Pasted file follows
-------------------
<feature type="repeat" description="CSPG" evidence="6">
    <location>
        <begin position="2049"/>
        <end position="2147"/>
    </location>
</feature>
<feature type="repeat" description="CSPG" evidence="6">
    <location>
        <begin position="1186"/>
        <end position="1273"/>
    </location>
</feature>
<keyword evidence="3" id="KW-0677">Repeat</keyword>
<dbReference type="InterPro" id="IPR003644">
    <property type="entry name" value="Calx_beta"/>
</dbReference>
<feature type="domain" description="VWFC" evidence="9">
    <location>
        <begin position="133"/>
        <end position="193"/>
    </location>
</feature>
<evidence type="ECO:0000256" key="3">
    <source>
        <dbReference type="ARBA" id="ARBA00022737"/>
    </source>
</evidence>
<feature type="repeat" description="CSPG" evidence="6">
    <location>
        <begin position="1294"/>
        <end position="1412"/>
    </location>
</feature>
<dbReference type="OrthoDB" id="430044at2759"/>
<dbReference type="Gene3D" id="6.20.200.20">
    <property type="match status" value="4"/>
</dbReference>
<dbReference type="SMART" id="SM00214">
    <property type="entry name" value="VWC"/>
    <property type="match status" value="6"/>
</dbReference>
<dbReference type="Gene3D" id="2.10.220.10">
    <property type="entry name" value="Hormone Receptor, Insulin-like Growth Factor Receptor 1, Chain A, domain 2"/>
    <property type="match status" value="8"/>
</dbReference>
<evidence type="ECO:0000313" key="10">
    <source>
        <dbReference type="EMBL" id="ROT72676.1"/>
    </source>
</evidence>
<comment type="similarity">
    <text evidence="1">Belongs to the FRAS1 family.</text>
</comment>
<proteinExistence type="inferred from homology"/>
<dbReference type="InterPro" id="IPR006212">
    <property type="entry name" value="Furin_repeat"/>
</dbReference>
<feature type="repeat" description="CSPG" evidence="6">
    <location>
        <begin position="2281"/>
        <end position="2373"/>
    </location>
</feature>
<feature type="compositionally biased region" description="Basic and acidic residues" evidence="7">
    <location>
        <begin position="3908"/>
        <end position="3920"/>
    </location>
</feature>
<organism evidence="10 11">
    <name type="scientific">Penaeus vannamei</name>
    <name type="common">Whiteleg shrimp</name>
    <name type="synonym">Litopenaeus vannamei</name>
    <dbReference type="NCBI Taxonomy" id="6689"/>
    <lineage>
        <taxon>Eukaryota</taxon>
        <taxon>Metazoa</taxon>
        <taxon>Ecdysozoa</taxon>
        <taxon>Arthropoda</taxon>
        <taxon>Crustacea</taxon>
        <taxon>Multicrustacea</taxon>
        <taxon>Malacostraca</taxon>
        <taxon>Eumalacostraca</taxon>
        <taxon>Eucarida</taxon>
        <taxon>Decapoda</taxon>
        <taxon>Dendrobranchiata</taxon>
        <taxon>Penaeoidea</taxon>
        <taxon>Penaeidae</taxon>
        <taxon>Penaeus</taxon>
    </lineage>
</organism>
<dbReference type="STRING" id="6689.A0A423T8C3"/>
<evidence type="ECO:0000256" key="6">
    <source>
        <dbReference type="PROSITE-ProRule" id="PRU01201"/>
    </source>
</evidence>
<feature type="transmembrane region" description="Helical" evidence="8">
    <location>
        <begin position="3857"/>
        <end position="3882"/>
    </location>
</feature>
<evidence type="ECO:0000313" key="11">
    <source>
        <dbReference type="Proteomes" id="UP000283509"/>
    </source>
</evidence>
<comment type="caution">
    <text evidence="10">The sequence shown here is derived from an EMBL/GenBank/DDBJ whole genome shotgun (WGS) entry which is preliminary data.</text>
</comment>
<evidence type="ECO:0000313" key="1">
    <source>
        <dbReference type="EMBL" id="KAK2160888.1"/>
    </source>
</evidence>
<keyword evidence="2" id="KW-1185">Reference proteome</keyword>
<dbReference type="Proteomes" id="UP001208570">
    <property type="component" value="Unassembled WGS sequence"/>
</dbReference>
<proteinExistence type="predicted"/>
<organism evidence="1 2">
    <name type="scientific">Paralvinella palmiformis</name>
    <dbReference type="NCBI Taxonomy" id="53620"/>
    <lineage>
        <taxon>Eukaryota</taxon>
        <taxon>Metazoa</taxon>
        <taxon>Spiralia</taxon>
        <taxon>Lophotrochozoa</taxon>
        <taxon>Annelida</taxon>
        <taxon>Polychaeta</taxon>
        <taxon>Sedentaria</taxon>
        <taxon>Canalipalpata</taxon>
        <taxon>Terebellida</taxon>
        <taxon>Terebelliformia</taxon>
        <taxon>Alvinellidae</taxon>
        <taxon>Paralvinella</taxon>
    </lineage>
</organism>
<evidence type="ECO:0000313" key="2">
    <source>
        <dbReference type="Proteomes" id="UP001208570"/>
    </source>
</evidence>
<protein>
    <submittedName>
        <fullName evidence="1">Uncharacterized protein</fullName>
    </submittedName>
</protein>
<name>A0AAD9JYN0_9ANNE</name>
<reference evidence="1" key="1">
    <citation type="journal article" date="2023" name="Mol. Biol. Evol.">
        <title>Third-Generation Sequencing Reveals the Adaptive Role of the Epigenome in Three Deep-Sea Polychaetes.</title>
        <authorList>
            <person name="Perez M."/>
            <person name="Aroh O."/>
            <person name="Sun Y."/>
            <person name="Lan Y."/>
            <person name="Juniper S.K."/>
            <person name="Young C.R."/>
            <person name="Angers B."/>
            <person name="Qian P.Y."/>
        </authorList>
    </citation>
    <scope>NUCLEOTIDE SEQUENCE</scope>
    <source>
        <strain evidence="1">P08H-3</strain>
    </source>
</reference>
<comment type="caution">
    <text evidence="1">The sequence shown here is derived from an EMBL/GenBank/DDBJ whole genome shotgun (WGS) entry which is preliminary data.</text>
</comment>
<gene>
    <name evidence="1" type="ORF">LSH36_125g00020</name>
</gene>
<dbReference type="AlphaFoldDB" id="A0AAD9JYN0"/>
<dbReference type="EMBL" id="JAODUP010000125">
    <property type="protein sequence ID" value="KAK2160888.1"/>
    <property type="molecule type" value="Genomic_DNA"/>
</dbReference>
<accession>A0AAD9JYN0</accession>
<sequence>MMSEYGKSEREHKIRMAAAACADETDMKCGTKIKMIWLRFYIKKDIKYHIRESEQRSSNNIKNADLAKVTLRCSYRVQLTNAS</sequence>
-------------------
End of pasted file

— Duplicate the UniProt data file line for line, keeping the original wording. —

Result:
<feature type="repeat" description="CSPG" evidence="6">
    <location>
        <begin position="2049"/>
        <end position="2147"/>
    </location>
</feature>
<feature type="repeat" description="CSPG" evidence="6">
    <location>
        <begin position="1186"/>
        <end position="1273"/>
    </location>
</feature>
<keyword evidence="3" id="KW-0677">Repeat</keyword>
<dbReference type="InterPro" id="IPR003644">
    <property type="entry name" value="Calx_beta"/>
</dbReference>
<feature type="domain" description="VWFC" evidence="9">
    <location>
        <begin position="133"/>
        <end position="193"/>
    </location>
</feature>
<evidence type="ECO:0000256" key="3">
    <source>
        <dbReference type="ARBA" id="ARBA00022737"/>
    </source>
</evidence>
<feature type="repeat" description="CSPG" evidence="6">
    <location>
        <begin position="1294"/>
        <end position="1412"/>
    </location>
</feature>
<dbReference type="OrthoDB" id="430044at2759"/>
<dbReference type="Gene3D" id="6.20.200.20">
    <property type="match status" value="4"/>
</dbReference>
<dbReference type="SMART" id="SM00214">
    <property type="entry name" value="VWC"/>
    <property type="match status" value="6"/>
</dbReference>
<dbReference type="Gene3D" id="2.10.220.10">
    <property type="entry name" value="Hormone Receptor, Insulin-like Growth Factor Receptor 1, Chain A, domain 2"/>
    <property type="match status" value="8"/>
</dbReference>
<evidence type="ECO:0000313" key="10">
    <source>
        <dbReference type="EMBL" id="ROT72676.1"/>
    </source>
</evidence>
<comment type="similarity">
    <text evidence="1">Belongs to the FRAS1 family.</text>
</comment>
<proteinExistence type="inferred from homology"/>
<dbReference type="InterPro" id="IPR006212">
    <property type="entry name" value="Furin_repeat"/>
</dbReference>
<feature type="repeat" description="CSPG" evidence="6">
    <location>
        <begin position="2281"/>
        <end position="2373"/>
    </location>
</feature>
<feature type="compositionally biased region" description="Basic and acidic residues" evidence="7">
    <location>
        <begin position="3908"/>
        <end position="3920"/>
    </location>
</feature>
<organism evidence="10 11">
    <name type="scientific">Penaeus vannamei</name>
    <name type="common">Whiteleg shrimp</name>
    <name type="synonym">Litopenaeus vannamei</name>
    <dbReference type="NCBI Taxonomy" id="6689"/>
    <lineage>
        <taxon>Eukaryota</taxon>
        <taxon>Metazoa</taxon>
        <taxon>Ecdysozoa</taxon>
        <taxon>Arthropoda</taxon>
        <taxon>Crustacea</taxon>
        <taxon>Multicrustacea</taxon>
        <taxon>Malacostraca</taxon>
        <taxon>Eumalacostraca</taxon>
        <taxon>Eucarida</taxon>
        <taxon>Decapoda</taxon>
        <taxon>Dendrobranchiata</taxon>
        <taxon>Penaeoidea</taxon>
        <taxon>Penaeidae</taxon>
        <taxon>Penaeus</taxon>
    </lineage>
</organism>
<dbReference type="STRING" id="6689.A0A423T8C3"/>
<evidence type="ECO:0000256" key="6">
    <source>
        <dbReference type="PROSITE-ProRule" id="PRU01201"/>
    </source>
</evidence>
<feature type="transmembrane region" description="Helical" evidence="8">
    <location>
        <begin position="3857"/>
        <end position="3882"/>
    </location>
</feature>
<evidence type="ECO:0000313" key="11">
    <source>
        <dbReference type="Proteomes" id="UP000283509"/>
    </source>
</evidence>
<comment type="caution">
    <text evidence="10">The sequence shown here is derived from an EMBL/GenBank/DDBJ whole genome shotgun (WGS) entry which is preliminary data.</text>
</comment>
<evidence type="ECO:0000313" key="1">
    <source>
        <dbReference type="EMBL" id="KAK2160888.1"/>
    </source>
</evidence>
<keyword evidence="2" id="KW-1185">Reference proteome</keyword>
<dbReference type="Proteomes" id="UP001208570">
    <property type="component" value="Unassembled WGS sequence"/>
</dbReference>
<proteinExistence type="predicted"/>
<organism evidence="1 2">
    <name type="scientific">Paralvinella palmiformis</name>
    <dbReference type="NCBI Taxonomy" id="53620"/>
    <lineage>
        <taxon>Eukaryota</taxon>
        <taxon>Metazoa</taxon>
        <taxon>Spiralia</taxon>
        <taxon>Lophotrochozoa</taxon>
        <taxon>Annelida</taxon>
        <taxon>Polychaeta</taxon>
        <taxon>Sedentaria</taxon>
        <taxon>Canalipalpata</taxon>
        <taxon>Terebellida</taxon>
        <taxon>Terebelliformia</taxon>
        <taxon>Alvinellidae</taxon>
        <taxon>Paralvinella</taxon>
    </lineage>
</organism>
<evidence type="ECO:0000313" key="2">
    <source>
        <dbReference type="Proteomes" id="UP001208570"/>
    </source>
</evidence>
<protein>
    <submittedName>
        <fullName evidence="1">Uncharacterized protein</fullName>
    </submittedName>
</protein>
<name>A0AAD9JYN0_9ANNE</name>
<reference evidence="1" key="1">
    <citation type="journal article" date="2023" name="Mol. Biol. Evol.">
        <title>Third-Generation Sequencing Reveals the Adaptive Role of the Epigenome in Three Deep-Sea Polychaetes.</title>
        <authorList>
            <person name="Perez M."/>
            <person name="Aroh O."/>
            <person name="Sun Y."/>
            <person name="Lan Y."/>
            <person name="Juniper S.K."/>
            <person name="Young C.R."/>
            <person name="Angers B."/>
            <person name="Qian P.Y."/>
        </authorList>
    </citation>
    <scope>NUCLEOTIDE SEQUENCE</scope>
    <source>
        <strain evidence="1">P08H-3</strain>
    </source>
</reference>
<comment type="caution">
    <text evidence="1">The sequence shown here is derived from an EMBL/GenBank/DDBJ whole genome shotgun (WGS) entry which is preliminary data.</text>
</comment>
<gene>
    <name evidence="1" type="ORF">LSH36_125g00020</name>
</gene>
<dbReference type="AlphaFoldDB" id="A0AAD9JYN0"/>
<dbReference type="EMBL" id="JAODUP010000125">
    <property type="protein sequence ID" value="KAK2160888.1"/>
    <property type="molecule type" value="Genomic_DNA"/>
</dbReference>
<accession>A0AAD9JYN0</accession>
<sequence>MMSEYGKSEREHKIRMAAAACADETDMKCGTKIKMIWLRFYIKKDIKYHIRESEQRSSNNIKNADLAKVTLRCSYRVQLTNAS</sequence>